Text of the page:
A recently published study, appearing in the journal Circulation, contends that traumatic childhood events have the potential to elevate an individual’s blood pressure, during adulthood.
The research study monitored 400 participants, over a span of 20 years. It determined that those participants which had endured multiple stress-inducing events, during their adolescent years, had a higher probability of developing high blood pressure when they were 30 years old.
Though MarcosAssi tells us the association of adolescent trauma to high blood pressure is inconclusive, it does suggest that stress reduction therapy and mental health care may be instrumental in its prevention. The participants of the study ranged in ages from 5 to 16 and demonstrated no outward indications of high blood pressure.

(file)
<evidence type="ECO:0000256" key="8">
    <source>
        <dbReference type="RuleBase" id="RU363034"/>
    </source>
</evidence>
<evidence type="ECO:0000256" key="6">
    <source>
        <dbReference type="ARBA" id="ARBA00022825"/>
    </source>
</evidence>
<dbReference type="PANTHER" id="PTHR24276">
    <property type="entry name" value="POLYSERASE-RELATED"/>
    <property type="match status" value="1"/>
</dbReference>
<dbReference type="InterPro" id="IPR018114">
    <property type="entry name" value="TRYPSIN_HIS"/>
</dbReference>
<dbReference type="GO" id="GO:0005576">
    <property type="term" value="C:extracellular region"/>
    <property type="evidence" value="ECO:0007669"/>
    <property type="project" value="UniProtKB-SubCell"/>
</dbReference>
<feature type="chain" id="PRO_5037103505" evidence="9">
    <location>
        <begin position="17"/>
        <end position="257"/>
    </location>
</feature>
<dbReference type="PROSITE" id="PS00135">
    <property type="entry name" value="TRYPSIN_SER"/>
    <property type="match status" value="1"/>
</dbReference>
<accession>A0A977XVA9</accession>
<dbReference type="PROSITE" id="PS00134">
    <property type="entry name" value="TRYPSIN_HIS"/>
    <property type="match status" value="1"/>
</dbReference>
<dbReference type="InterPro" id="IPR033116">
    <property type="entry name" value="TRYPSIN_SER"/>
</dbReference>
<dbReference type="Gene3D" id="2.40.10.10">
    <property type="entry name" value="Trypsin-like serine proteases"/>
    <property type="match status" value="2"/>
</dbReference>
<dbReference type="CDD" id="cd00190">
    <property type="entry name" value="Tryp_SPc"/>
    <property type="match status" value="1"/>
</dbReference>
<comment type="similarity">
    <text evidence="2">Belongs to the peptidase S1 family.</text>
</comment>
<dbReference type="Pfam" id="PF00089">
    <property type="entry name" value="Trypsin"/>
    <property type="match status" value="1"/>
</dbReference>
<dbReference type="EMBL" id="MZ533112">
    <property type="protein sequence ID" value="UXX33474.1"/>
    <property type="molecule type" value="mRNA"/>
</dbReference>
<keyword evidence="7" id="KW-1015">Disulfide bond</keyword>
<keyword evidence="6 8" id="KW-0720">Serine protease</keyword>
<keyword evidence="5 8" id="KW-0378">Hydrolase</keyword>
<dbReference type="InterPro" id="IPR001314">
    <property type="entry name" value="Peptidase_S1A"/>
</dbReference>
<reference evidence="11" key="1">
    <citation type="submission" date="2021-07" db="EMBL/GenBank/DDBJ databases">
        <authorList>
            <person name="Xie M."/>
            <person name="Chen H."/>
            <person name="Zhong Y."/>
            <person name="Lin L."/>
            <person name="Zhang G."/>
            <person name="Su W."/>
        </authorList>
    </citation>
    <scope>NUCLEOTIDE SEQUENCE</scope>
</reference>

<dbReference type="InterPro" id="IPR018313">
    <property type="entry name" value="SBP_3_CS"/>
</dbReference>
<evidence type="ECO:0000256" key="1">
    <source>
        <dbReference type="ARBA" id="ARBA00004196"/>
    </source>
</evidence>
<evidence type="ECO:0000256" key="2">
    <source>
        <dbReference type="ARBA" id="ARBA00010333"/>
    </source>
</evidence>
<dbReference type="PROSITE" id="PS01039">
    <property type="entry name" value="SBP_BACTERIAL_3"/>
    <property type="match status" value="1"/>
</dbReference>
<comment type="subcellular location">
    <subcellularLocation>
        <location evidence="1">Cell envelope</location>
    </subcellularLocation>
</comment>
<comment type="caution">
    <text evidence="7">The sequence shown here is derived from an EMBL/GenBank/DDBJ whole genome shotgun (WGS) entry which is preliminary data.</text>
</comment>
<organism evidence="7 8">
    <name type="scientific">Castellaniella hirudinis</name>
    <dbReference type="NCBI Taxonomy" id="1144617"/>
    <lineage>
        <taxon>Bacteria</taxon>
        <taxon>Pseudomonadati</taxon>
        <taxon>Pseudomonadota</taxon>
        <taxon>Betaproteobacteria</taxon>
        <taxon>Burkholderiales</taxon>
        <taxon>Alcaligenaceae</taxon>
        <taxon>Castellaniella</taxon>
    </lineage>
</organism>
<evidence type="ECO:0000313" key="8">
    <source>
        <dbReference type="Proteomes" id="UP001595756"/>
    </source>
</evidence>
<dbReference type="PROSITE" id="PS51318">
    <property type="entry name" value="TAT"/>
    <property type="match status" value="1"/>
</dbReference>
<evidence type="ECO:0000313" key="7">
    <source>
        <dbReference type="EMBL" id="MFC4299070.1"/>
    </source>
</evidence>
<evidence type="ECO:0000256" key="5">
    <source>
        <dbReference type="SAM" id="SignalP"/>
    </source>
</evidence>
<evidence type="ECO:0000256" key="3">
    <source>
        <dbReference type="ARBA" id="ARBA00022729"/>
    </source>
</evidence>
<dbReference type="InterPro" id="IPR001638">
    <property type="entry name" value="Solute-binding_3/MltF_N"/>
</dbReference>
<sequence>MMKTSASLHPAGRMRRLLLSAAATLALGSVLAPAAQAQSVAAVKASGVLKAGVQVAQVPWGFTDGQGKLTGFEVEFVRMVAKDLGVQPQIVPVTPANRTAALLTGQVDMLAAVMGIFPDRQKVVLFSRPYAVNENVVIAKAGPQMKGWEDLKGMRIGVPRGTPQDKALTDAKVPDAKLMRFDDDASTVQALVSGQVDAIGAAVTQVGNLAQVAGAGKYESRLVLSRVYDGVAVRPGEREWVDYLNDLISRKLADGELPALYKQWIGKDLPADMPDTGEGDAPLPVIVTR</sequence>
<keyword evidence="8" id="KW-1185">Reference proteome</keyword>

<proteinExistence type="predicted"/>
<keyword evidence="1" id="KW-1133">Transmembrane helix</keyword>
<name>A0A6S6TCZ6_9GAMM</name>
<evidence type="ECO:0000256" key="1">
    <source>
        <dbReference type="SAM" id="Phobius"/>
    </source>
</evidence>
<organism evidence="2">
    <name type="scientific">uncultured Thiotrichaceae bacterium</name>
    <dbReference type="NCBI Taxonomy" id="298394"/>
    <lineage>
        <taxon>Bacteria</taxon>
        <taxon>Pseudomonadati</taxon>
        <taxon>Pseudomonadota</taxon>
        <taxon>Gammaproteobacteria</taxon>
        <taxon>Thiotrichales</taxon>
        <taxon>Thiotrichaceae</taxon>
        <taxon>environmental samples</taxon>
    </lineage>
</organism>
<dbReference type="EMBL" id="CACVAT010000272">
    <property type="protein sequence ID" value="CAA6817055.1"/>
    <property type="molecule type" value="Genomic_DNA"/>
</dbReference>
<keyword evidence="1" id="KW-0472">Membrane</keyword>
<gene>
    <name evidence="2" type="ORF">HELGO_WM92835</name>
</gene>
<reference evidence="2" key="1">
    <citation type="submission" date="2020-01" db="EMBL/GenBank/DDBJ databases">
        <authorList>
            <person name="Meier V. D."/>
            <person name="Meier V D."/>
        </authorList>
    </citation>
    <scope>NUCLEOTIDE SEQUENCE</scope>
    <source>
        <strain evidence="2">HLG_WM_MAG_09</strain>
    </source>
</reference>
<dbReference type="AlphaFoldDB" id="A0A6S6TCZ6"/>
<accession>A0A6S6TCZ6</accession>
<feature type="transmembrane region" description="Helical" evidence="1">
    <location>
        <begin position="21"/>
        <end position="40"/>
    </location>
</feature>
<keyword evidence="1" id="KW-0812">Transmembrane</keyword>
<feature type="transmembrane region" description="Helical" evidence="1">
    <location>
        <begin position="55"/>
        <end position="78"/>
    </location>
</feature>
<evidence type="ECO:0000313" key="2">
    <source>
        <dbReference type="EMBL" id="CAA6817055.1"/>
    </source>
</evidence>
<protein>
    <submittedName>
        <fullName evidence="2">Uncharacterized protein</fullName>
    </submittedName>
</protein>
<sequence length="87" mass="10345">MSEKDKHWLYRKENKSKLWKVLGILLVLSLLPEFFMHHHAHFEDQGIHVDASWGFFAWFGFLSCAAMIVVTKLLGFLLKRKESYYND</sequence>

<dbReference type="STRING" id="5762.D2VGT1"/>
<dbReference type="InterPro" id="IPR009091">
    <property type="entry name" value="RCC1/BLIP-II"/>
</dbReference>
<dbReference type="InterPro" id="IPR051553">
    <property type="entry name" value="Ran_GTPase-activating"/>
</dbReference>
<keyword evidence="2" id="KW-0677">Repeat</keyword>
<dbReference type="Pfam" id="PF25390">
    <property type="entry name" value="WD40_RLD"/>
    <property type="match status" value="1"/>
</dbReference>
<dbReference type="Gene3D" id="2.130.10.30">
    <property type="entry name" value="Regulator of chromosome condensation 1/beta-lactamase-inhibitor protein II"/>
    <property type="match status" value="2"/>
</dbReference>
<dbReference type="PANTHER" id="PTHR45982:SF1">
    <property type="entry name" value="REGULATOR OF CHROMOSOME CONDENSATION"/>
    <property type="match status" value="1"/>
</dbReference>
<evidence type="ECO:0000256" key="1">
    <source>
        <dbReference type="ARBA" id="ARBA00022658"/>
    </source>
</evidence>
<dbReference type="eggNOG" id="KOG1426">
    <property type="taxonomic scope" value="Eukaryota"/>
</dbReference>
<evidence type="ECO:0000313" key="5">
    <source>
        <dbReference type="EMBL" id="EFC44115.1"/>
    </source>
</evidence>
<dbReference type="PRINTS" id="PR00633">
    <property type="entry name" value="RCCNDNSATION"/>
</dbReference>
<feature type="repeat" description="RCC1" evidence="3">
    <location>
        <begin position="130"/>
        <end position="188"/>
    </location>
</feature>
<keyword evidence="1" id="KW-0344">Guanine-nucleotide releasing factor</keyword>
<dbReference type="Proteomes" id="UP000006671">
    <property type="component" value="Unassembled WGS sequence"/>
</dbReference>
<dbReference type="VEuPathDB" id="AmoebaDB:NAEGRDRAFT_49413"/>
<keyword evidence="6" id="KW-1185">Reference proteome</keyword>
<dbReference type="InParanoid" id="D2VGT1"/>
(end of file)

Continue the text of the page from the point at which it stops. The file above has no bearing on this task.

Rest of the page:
The participants completed questionnaires, at age 18, about their childhood experiences, seeking to know if they encountered any form of emotional, physical or sexual abuse or family dysfunction such as substance abuse, violence, or crime.
The conclusions of the study suggest that participants, at the age of 38, who had endured a minimum of four childhood traumatic events had average systolic and diastolic blood pressure levels 9.3 mmHg and 7.6 mmHg higher, in comparison to participants that were not exposed to any form of trauma.
With the study being observational, it can’t prove that trauma causes high blood pressure though understanding consequences of adversity, as it pertains to one’s health, can contribute to prevention efforts.